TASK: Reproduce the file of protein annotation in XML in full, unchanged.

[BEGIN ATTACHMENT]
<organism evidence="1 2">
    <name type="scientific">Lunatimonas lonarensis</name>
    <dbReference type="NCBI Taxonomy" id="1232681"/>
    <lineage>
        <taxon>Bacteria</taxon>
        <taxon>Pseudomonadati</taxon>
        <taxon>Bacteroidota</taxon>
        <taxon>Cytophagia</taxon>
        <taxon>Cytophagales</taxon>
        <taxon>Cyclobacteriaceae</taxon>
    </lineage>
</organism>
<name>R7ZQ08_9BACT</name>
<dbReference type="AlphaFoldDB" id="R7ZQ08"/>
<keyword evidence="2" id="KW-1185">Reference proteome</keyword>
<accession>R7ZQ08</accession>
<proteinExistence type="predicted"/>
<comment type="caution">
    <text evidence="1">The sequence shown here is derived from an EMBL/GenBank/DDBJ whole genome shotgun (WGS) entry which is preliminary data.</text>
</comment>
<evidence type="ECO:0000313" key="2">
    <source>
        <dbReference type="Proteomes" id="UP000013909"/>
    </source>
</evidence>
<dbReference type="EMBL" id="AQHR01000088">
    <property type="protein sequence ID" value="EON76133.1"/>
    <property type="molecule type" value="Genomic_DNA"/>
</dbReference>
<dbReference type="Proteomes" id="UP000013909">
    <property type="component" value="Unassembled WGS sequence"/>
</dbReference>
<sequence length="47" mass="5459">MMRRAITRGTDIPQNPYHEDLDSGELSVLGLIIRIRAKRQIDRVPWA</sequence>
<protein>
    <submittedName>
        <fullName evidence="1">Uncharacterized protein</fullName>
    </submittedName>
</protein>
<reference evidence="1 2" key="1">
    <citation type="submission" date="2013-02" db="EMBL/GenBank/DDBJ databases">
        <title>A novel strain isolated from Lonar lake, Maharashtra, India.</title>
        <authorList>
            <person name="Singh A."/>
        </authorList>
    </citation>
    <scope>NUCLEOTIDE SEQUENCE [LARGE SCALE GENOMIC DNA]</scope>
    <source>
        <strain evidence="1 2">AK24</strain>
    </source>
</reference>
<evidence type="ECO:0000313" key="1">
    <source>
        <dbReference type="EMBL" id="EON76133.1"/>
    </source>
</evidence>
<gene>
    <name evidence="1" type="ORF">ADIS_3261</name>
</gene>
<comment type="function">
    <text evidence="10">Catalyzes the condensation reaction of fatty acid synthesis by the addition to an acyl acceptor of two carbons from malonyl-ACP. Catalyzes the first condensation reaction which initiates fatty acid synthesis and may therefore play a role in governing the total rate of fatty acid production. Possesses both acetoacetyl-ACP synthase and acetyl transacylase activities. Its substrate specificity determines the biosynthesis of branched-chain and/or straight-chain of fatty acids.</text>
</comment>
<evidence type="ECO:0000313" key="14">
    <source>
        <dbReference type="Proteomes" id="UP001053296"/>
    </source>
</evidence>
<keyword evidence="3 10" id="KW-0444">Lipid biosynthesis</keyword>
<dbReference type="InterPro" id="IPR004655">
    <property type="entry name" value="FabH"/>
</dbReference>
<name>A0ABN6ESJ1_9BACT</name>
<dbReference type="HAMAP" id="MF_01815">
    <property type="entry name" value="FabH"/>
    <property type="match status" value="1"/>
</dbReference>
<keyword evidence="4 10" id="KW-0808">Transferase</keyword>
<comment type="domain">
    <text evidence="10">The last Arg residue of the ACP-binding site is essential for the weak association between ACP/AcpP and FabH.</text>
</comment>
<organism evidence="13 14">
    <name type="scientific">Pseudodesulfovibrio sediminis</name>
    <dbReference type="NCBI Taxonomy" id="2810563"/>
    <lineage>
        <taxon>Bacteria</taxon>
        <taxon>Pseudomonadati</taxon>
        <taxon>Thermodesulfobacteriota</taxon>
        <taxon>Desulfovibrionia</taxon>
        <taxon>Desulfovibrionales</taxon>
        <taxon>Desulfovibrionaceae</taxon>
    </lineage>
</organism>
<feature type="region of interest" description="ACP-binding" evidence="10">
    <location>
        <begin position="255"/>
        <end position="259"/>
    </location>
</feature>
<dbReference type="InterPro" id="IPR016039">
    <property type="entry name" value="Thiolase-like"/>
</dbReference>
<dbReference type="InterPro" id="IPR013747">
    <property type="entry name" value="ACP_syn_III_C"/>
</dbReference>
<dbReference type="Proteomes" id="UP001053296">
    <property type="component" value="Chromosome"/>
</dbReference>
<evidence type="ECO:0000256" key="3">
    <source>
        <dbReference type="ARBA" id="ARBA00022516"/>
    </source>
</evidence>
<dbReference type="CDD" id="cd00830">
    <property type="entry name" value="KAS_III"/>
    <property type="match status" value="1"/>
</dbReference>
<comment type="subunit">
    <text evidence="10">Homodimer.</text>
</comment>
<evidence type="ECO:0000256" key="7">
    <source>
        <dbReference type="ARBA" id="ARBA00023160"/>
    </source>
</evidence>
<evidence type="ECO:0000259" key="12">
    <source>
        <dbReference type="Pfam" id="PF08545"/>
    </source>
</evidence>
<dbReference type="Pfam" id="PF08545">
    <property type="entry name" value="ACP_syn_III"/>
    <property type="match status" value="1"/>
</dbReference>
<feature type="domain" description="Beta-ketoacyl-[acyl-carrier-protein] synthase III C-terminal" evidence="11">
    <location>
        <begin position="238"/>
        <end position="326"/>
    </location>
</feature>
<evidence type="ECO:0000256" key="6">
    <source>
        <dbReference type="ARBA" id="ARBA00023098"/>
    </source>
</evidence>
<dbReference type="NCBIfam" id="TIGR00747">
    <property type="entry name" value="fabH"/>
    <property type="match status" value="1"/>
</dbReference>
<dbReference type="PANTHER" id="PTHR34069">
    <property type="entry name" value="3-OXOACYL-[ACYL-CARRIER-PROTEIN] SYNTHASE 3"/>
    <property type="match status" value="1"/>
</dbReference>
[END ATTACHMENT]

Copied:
<organism evidence="1 2">
    <name type="scientific">Lunatimonas lonarensis</name>
    <dbReference type="NCBI Taxonomy" id="1232681"/>
    <lineage>
        <taxon>Bacteria</taxon>
        <taxon>Pseudomonadati</taxon>
        <taxon>Bacteroidota</taxon>
        <taxon>Cytophagia</taxon>
        <taxon>Cytophagales</taxon>
        <taxon>Cyclobacteriaceae</taxon>
    </lineage>
</organism>
<name>R7ZQ08_9BACT</name>
<dbReference type="AlphaFoldDB" id="R7ZQ08"/>
<keyword evidence="2" id="KW-1185">Reference proteome</keyword>
<accession>R7ZQ08</accession>
<proteinExistence type="predicted"/>
<comment type="caution">
    <text evidence="1">The sequence shown here is derived from an EMBL/GenBank/DDBJ whole genome shotgun (WGS) entry which is preliminary data.</text>
</comment>
<evidence type="ECO:0000313" key="2">
    <source>
        <dbReference type="Proteomes" id="UP000013909"/>
    </source>
</evidence>
<dbReference type="EMBL" id="AQHR01000088">
    <property type="protein sequence ID" value="EON76133.1"/>
    <property type="molecule type" value="Genomic_DNA"/>
</dbReference>
<dbReference type="Proteomes" id="UP000013909">
    <property type="component" value="Unassembled WGS sequence"/>
</dbReference>
<sequence length="47" mass="5459">MMRRAITRGTDIPQNPYHEDLDSGELSVLGLIIRIRAKRQIDRVPWA</sequence>
<protein>
    <submittedName>
        <fullName evidence="1">Uncharacterized protein</fullName>
    </submittedName>
</protein>
<reference evidence="1 2" key="1">
    <citation type="submission" date="2013-02" db="EMBL/GenBank/DDBJ databases">
        <title>A novel strain isolated from Lonar lake, Maharashtra, India.</title>
        <authorList>
            <person name="Singh A."/>
        </authorList>
    </citation>
    <scope>NUCLEOTIDE SEQUENCE [LARGE SCALE GENOMIC DNA]</scope>
    <source>
        <strain evidence="1 2">AK24</strain>
    </source>
</reference>
<evidence type="ECO:0000313" key="1">
    <source>
        <dbReference type="EMBL" id="EON76133.1"/>
    </source>
</evidence>
<gene>
    <name evidence="1" type="ORF">ADIS_3261</name>
</gene>
<comment type="function">
    <text evidence="10">Catalyzes the condensation reaction of fatty acid synthesis by the addition to an acyl acceptor of two carbons from malonyl-ACP. Catalyzes the first condensation reaction which initiates fatty acid synthesis and may therefore play a role in governing the total rate of fatty acid production. Possesses both acetoacetyl-ACP synthase and acetyl transacylase activities. Its substrate specificity determines the biosynthesis of branched-chain and/or straight-chain of fatty acids.</text>
</comment>
<evidence type="ECO:0000313" key="14">
    <source>
        <dbReference type="Proteomes" id="UP001053296"/>
    </source>
</evidence>
<keyword evidence="3 10" id="KW-0444">Lipid biosynthesis</keyword>
<dbReference type="InterPro" id="IPR004655">
    <property type="entry name" value="FabH"/>
</dbReference>
<name>A0ABN6ESJ1_9BACT</name>
<dbReference type="HAMAP" id="MF_01815">
    <property type="entry name" value="FabH"/>
    <property type="match status" value="1"/>
</dbReference>
<keyword evidence="4 10" id="KW-0808">Transferase</keyword>
<comment type="domain">
    <text evidence="10">The last Arg residue of the ACP-binding site is essential for the weak association between ACP/AcpP and FabH.</text>
</comment>
<organism evidence="13 14">
    <name type="scientific">Pseudodesulfovibrio sediminis</name>
    <dbReference type="NCBI Taxonomy" id="2810563"/>
    <lineage>
        <taxon>Bacteria</taxon>
        <taxon>Pseudomonadati</taxon>
        <taxon>Thermodesulfobacteriota</taxon>
        <taxon>Desulfovibrionia</taxon>
        <taxon>Desulfovibrionales</taxon>
        <taxon>Desulfovibrionaceae</taxon>
    </lineage>
</organism>
<feature type="region of interest" description="ACP-binding" evidence="10">
    <location>
        <begin position="255"/>
        <end position="259"/>
    </location>
</feature>
<dbReference type="InterPro" id="IPR016039">
    <property type="entry name" value="Thiolase-like"/>
</dbReference>
<dbReference type="InterPro" id="IPR013747">
    <property type="entry name" value="ACP_syn_III_C"/>
</dbReference>
<dbReference type="Proteomes" id="UP001053296">
    <property type="component" value="Chromosome"/>
</dbReference>
<evidence type="ECO:0000256" key="3">
    <source>
        <dbReference type="ARBA" id="ARBA00022516"/>
    </source>
</evidence>
<dbReference type="CDD" id="cd00830">
    <property type="entry name" value="KAS_III"/>
    <property type="match status" value="1"/>
</dbReference>
<comment type="subunit">
    <text evidence="10">Homodimer.</text>
</comment>
<evidence type="ECO:0000256" key="7">
    <source>
        <dbReference type="ARBA" id="ARBA00023160"/>
    </source>
</evidence>
<evidence type="ECO:0000259" key="12">
    <source>
        <dbReference type="Pfam" id="PF08545"/>
    </source>
</evidence>
<dbReference type="Pfam" id="PF08545">
    <property type="entry name" value="ACP_syn_III"/>
    <property type="match status" value="1"/>
</dbReference>
<feature type="domain" description="Beta-ketoacyl-[acyl-carrier-protein] synthase III C-terminal" evidence="11">
    <location>
        <begin position="238"/>
        <end position="326"/>
    </location>
</feature>
<evidence type="ECO:0000256" key="6">
    <source>
        <dbReference type="ARBA" id="ARBA00023098"/>
    </source>
</evidence>
<dbReference type="NCBIfam" id="TIGR00747">
    <property type="entry name" value="fabH"/>
    <property type="match status" value="1"/>
</dbReference>
<dbReference type="PANTHER" id="PTHR34069">
    <property type="entry name" value="3-OXOACYL-[ACYL-CARRIER-PROTEIN] SYNTHASE 3"/>
    <property type="match status" value="1"/>
</dbReference>